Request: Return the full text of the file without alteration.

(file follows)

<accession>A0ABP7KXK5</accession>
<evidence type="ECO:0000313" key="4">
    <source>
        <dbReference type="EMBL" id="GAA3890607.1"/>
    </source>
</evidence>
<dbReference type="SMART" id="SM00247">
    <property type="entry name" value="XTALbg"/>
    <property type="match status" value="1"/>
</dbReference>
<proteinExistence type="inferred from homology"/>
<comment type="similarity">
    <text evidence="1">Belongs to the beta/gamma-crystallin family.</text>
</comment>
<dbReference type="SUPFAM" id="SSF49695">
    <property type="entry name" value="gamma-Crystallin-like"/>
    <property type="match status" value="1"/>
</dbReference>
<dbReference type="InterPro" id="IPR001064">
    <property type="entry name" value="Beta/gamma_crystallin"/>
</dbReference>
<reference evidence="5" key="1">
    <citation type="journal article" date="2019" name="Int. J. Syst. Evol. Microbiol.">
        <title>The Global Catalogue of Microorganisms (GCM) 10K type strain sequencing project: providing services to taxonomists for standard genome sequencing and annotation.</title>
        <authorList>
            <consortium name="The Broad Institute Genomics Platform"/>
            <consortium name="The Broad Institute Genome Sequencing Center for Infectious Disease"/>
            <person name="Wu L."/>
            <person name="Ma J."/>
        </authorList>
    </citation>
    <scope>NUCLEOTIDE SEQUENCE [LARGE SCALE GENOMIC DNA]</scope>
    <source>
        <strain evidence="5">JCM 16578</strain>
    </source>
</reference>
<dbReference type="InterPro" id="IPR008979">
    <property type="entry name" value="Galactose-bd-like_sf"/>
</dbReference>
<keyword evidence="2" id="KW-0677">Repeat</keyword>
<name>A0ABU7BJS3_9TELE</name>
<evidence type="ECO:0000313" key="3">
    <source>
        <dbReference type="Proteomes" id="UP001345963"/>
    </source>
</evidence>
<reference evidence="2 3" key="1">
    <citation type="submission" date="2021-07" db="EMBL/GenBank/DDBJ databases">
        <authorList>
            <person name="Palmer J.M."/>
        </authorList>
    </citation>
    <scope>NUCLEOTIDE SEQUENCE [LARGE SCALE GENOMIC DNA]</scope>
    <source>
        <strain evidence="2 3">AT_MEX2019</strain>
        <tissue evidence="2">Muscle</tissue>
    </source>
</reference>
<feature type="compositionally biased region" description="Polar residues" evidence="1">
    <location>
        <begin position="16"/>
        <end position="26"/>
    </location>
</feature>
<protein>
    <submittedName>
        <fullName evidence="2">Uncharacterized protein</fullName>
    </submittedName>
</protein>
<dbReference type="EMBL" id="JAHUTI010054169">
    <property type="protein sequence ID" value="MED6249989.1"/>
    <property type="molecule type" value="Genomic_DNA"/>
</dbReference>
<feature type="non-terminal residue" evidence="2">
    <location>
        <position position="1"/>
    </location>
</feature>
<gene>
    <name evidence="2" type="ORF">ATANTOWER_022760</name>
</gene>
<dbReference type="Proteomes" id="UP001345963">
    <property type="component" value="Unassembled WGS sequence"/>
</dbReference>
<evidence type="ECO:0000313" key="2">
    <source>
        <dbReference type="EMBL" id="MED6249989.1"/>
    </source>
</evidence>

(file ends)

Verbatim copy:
<accession>A0ABP7KXK5</accession>
<evidence type="ECO:0000313" key="4">
    <source>
        <dbReference type="EMBL" id="GAA3890607.1"/>
    </source>
</evidence>
<dbReference type="SMART" id="SM00247">
    <property type="entry name" value="XTALbg"/>
    <property type="match status" value="1"/>
</dbReference>
<proteinExistence type="inferred from homology"/>
<comment type="similarity">
    <text evidence="1">Belongs to the beta/gamma-crystallin family.</text>
</comment>
<dbReference type="SUPFAM" id="SSF49695">
    <property type="entry name" value="gamma-Crystallin-like"/>
    <property type="match status" value="1"/>
</dbReference>
<dbReference type="InterPro" id="IPR001064">
    <property type="entry name" value="Beta/gamma_crystallin"/>
</dbReference>
<reference evidence="5" key="1">
    <citation type="journal article" date="2019" name="Int. J. Syst. Evol. Microbiol.">
        <title>The Global Catalogue of Microorganisms (GCM) 10K type strain sequencing project: providing services to taxonomists for standard genome sequencing and annotation.</title>
        <authorList>
            <consortium name="The Broad Institute Genomics Platform"/>
            <consortium name="The Broad Institute Genome Sequencing Center for Infectious Disease"/>
            <person name="Wu L."/>
            <person name="Ma J."/>
        </authorList>
    </citation>
    <scope>NUCLEOTIDE SEQUENCE [LARGE SCALE GENOMIC DNA]</scope>
    <source>
        <strain evidence="5">JCM 16578</strain>
    </source>
</reference>
<dbReference type="InterPro" id="IPR008979">
    <property type="entry name" value="Galactose-bd-like_sf"/>
</dbReference>
<keyword evidence="2" id="KW-0677">Repeat</keyword>
<name>A0ABU7BJS3_9TELE</name>
<evidence type="ECO:0000313" key="3">
    <source>
        <dbReference type="Proteomes" id="UP001345963"/>
    </source>
</evidence>
<reference evidence="2 3" key="1">
    <citation type="submission" date="2021-07" db="EMBL/GenBank/DDBJ databases">
        <authorList>
            <person name="Palmer J.M."/>
        </authorList>
    </citation>
    <scope>NUCLEOTIDE SEQUENCE [LARGE SCALE GENOMIC DNA]</scope>
    <source>
        <strain evidence="2 3">AT_MEX2019</strain>
        <tissue evidence="2">Muscle</tissue>
    </source>
</reference>
<feature type="compositionally biased region" description="Polar residues" evidence="1">
    <location>
        <begin position="16"/>
        <end position="26"/>
    </location>
</feature>
<protein>
    <submittedName>
        <fullName evidence="2">Uncharacterized protein</fullName>
    </submittedName>
</protein>
<dbReference type="EMBL" id="JAHUTI010054169">
    <property type="protein sequence ID" value="MED6249989.1"/>
    <property type="molecule type" value="Genomic_DNA"/>
</dbReference>
<feature type="non-terminal residue" evidence="2">
    <location>
        <position position="1"/>
    </location>
</feature>
<gene>
    <name evidence="2" type="ORF">ATANTOWER_022760</name>
</gene>
<dbReference type="Proteomes" id="UP001345963">
    <property type="component" value="Unassembled WGS sequence"/>
</dbReference>
<evidence type="ECO:0000313" key="2">
    <source>
        <dbReference type="EMBL" id="MED6249989.1"/>
    </source>
</evidence>